February 20, 2024

Is Your Child Getting Enough Nutrition: Part 1

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Manisha B K

MPH (James Lind), MBA, CTAA, 200 RYT Yoga

Is Your Child Getting Enough Nutrition: Part 1
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Pediatric nutrition is something that I am very passionate about. Diet in children might look simple, but establishing healthy eating habits and developing a better gastric environment is surrounded by skepticism.

My experience has not just been with the newborns but also with the new mothers and their immediate families. Toddler tantrums and displeasure in young parents are an everyday affair to me. 

There are hundreds of myths and thousands of questions that a new mother wants to know. Young parents who talk to me worry about whether their children receive enough nutrition. 

This article will be helpful for all the parents, grandparents, and teachers who are actively working with children for their betterment. 

Pediatric Nutrition in Depth

Nutrition starts from the embryo stage, followed by the neonate, the infant stage, the toddler stage, and the adolescent stage. In all these stages, nutrition is vital to the child’s growth and development. 

Most of the developmental milestones are achieved very young.

Good nutrition from an early age can compensate for the vitamins and minerals lost gradually from the fetal to the neonatal stage.

This reduces the disease's rate of occurrence as they grow into adults.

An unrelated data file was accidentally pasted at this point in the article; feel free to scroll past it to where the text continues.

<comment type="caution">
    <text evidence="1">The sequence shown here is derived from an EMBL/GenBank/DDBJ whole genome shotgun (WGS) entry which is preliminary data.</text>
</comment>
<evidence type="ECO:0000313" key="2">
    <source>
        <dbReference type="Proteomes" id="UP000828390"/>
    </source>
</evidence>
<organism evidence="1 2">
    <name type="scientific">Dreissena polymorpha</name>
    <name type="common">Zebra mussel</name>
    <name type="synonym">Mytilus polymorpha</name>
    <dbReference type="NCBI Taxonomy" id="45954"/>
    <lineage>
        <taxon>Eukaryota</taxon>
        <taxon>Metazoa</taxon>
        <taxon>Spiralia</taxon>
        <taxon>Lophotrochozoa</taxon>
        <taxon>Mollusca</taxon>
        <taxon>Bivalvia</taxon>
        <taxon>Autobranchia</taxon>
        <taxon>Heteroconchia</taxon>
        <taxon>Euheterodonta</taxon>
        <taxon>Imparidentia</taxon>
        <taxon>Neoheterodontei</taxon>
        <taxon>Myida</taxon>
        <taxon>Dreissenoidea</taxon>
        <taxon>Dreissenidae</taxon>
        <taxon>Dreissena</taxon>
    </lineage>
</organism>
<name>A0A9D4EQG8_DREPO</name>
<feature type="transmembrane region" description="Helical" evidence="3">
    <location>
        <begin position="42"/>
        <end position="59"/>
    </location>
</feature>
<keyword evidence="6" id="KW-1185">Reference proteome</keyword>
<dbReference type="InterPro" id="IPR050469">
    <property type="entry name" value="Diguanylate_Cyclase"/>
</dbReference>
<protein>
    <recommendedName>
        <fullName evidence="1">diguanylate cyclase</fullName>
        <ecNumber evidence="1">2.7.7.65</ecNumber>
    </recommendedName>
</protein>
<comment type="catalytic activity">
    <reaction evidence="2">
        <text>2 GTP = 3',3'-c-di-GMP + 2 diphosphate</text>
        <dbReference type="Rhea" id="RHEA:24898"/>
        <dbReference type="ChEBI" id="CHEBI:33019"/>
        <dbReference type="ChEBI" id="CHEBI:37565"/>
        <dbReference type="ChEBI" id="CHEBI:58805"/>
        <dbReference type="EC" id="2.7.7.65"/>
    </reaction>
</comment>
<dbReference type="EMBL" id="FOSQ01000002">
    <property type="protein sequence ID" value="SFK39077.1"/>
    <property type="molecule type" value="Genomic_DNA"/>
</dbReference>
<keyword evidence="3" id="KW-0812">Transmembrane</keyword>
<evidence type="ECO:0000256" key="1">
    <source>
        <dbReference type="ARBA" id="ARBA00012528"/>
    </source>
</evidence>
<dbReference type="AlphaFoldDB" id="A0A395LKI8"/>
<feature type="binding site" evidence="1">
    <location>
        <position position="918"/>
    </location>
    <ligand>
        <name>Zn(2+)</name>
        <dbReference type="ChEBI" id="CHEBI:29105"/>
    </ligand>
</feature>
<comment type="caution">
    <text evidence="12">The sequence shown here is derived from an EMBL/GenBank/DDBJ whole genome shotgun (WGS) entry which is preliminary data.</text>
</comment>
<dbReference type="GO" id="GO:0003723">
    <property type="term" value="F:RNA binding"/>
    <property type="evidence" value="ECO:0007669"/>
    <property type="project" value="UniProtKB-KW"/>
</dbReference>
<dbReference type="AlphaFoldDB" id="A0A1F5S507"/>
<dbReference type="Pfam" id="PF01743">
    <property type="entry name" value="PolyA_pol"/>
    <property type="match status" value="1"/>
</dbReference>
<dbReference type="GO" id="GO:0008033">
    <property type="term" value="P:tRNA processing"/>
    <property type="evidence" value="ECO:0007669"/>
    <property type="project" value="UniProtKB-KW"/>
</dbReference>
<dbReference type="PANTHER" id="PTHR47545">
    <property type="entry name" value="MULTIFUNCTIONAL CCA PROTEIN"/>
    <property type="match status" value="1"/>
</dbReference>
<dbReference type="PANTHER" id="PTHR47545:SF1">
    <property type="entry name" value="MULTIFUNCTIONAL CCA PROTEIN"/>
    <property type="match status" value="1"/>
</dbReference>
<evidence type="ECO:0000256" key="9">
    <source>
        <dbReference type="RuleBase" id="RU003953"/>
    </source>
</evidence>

Importance of Nutrition from Embryo to Neonates

Nutrition starts in your mother’s womb, and food can strongly influence gene expression.

You heard it right: nutrition starts in the womb, but the nutritional needs amplify as we grow and age. Pediatric nutrition paves a strong foundation for a healthy adulthood. 

In my experience, I have learned that it is not about good or bad parenting but about staying aware and working with your kids every day.

This concept might seem complex, but I am here to elaborate and educate you.

As the mother’s nutrition is transferred to her fetus in the womb, it turns to develop the organs and gastric tissues gradually.

Elements like calcium, ferrous, copper, and zinc are found in greater amounts in the fetal stomach than in the neonatal stage.

That is how a fetus stores its energy needs. With growing age, these fetal nutrient stores are lost, correlating with the changes in the elemental character of the nutrient.

As the fetus slowly becomes a neonate, the energy requirements completely depend on the environment and external dietary sources.

Decreased nutrient storage with age also correlates to how babies develop vitamin insufficiency and deficiencies.

Researchers also found that some diseases in adults originate from the fetus. (Hou et al., 2003)

Child Development & Behaviour

I have encountered a couple of cases with children’s eating habits and their psychological development.

Every child behaves differently because of the parental conditioning and their disciplinary actions. Basic nutritional needs remain the same for all children.

However, children do develop deficiencies and lose their immunity owing to their environmental conditions, sanitation, and upbringing. There are three aspects of pediatric nutrition:

  • Diet and psychological development: A better quality diet is associated with better mental health and cognition. The role of habitual diet in the development of depressive disorders and symptoms has become a recent research focus over the past decade. A poor quality or malnourished diet can lead to poor motor skills and coordination in younger children. Lack of sufficient nutrition can also lead to ADHD, depressive disorders, and low mood in children, leading to learning disabilities. (O’Neil et al., 2014)